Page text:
Ms Chalmers asked if there was a trade-off between the recent high oil prices and environmental concerns. Mr Hartmann replied that the recent oil price hikes were unsustainable, and that they should not alter future investment programmes in cleaner technology.
Mr L Greyling (ID) asked if Engen regarded the recent National Environment Management: Air Quality Act as justified. Mr Hartmann responded that the real problem was a lack of trust between the refineries and the NGOs, communities and other stakeholders. The permit system was justified and municipalities needed to engage with each other to improve results.
Mr J Arendse (ANC) asked how Malaysia compared to South Africa in terms of emission regulations. Mr Hartmann replied that South African regulations were stricter than their Malaysian counterparts.
Mr Arendse asked if emission levels spiked when the refineries started up after being offline. Mr W Hartmann confirmed that there are emission spikes when the refinery is started up and that steps would be taken to compensate for this effect.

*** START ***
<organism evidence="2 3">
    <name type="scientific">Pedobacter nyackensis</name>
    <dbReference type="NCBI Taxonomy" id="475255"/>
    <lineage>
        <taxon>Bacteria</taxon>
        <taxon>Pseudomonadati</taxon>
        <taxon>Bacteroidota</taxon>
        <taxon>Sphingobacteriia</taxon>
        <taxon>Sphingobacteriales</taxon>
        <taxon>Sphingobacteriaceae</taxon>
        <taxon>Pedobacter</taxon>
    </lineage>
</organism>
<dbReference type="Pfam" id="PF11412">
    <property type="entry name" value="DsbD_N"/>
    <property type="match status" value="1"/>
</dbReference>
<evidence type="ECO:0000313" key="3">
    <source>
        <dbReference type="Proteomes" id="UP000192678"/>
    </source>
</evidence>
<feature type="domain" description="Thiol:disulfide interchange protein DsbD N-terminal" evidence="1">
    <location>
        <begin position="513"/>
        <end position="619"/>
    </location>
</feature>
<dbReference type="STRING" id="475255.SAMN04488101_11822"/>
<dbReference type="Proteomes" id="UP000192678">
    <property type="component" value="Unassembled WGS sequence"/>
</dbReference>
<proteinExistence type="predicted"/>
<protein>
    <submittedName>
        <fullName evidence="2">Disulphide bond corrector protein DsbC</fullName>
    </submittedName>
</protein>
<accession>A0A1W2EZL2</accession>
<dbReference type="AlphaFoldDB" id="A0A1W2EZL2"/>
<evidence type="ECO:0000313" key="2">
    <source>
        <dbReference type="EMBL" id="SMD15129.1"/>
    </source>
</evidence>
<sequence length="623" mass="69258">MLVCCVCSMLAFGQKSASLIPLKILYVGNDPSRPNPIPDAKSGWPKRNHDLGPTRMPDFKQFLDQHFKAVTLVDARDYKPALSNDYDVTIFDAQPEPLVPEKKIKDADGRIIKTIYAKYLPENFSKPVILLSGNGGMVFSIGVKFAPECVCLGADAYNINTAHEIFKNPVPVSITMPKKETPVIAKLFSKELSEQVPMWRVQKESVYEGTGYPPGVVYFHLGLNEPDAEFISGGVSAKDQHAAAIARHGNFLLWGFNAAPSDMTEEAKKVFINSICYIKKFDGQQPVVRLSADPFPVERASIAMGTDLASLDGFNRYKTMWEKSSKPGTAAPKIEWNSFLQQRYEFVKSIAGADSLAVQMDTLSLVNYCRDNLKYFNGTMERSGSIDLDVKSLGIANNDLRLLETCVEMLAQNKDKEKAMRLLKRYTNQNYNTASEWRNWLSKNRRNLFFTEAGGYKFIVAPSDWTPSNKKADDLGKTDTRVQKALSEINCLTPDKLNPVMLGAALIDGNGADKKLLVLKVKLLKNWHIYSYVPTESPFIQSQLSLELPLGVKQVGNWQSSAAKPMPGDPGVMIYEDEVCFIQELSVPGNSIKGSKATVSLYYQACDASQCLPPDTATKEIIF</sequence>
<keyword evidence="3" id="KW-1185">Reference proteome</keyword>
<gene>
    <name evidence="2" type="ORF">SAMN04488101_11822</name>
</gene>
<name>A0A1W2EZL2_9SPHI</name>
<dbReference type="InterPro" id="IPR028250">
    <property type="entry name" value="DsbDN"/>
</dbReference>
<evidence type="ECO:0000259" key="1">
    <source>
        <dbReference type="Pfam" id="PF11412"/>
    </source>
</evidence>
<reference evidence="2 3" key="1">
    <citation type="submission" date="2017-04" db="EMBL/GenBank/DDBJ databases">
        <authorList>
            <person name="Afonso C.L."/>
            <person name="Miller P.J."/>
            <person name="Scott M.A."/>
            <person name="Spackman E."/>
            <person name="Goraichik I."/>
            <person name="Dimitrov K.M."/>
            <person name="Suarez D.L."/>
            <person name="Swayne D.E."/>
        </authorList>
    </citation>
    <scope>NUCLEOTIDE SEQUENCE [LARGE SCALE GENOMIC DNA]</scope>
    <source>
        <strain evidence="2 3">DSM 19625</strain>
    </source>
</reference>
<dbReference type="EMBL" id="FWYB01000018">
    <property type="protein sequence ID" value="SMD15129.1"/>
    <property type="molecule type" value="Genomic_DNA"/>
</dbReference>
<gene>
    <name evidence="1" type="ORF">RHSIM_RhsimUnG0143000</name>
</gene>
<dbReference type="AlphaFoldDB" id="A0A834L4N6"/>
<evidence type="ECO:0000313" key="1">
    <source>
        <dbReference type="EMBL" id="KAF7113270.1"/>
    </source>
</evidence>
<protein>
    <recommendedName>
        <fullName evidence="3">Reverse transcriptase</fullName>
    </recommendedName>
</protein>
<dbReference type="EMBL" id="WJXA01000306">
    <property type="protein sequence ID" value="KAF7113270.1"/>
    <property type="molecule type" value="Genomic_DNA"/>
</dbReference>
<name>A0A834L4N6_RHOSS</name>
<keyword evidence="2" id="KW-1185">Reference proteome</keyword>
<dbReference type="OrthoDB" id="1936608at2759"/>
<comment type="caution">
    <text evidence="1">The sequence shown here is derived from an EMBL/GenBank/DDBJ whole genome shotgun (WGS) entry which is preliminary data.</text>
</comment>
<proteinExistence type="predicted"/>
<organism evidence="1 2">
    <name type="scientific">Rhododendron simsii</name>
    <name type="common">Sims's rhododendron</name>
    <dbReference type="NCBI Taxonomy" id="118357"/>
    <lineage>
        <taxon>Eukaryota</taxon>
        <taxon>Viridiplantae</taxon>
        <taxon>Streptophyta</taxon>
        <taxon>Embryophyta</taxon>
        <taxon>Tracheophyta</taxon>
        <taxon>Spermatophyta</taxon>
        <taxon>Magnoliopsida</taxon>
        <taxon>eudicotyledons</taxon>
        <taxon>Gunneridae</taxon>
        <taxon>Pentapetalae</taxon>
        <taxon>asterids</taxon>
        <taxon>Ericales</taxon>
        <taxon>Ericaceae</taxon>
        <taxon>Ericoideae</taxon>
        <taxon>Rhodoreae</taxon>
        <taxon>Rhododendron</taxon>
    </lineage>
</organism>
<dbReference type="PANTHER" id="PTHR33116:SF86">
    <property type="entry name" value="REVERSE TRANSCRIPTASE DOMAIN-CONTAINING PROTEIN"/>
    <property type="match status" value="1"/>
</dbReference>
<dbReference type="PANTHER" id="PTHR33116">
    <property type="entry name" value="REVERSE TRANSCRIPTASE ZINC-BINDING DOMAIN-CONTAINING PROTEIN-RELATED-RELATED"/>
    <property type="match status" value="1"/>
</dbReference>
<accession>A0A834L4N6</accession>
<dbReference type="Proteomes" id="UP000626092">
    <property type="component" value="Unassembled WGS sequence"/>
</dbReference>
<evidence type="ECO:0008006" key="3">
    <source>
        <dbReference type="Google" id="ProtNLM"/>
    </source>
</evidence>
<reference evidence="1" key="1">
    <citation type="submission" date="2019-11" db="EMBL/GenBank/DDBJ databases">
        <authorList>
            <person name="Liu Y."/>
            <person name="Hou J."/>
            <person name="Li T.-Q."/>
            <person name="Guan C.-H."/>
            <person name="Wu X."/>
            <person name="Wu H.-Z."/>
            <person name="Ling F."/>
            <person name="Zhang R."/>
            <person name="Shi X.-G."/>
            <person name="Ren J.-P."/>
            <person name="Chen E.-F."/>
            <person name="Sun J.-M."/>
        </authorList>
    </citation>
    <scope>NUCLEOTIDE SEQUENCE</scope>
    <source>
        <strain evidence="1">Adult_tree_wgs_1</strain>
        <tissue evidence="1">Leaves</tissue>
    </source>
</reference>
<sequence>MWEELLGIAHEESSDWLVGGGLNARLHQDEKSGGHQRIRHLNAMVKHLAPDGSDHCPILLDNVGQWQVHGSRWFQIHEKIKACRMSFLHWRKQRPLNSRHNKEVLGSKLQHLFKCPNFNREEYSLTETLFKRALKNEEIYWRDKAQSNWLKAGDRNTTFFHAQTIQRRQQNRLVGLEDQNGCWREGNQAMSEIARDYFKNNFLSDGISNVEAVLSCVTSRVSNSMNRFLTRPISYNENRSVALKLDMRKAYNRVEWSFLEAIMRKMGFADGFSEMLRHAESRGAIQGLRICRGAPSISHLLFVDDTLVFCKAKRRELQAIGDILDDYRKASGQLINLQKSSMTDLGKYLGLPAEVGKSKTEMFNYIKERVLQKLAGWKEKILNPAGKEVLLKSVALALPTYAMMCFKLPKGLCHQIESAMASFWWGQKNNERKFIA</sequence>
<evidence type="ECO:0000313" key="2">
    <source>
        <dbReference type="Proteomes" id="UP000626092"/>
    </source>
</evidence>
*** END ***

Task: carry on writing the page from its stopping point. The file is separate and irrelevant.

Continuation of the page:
Ms M Ntuli (ANC) asked why Engen regarded the public to be misinformed about the refinery’s operations and its impact on the environment. Mr W Hartmann responded that the media did not take the scientific facts into account but instead raised emotive issues that had no factual support. Engen had a liaison forum to engage the community in discussion and conflict resolution but that this wasn’t always an effective mechanism.
Mr M Kalako (ANC) asked if it would be feasible to relocate either the refinery or the surrounding community. Mr Hartmann responded that relocation would be economically unfeasible and unpractical for both parties.
Mr L Greyling (ID) asked if the Caltex refineries fence line monitoring system was operational. Mr Woodruff replied that the monitors were indeed operational.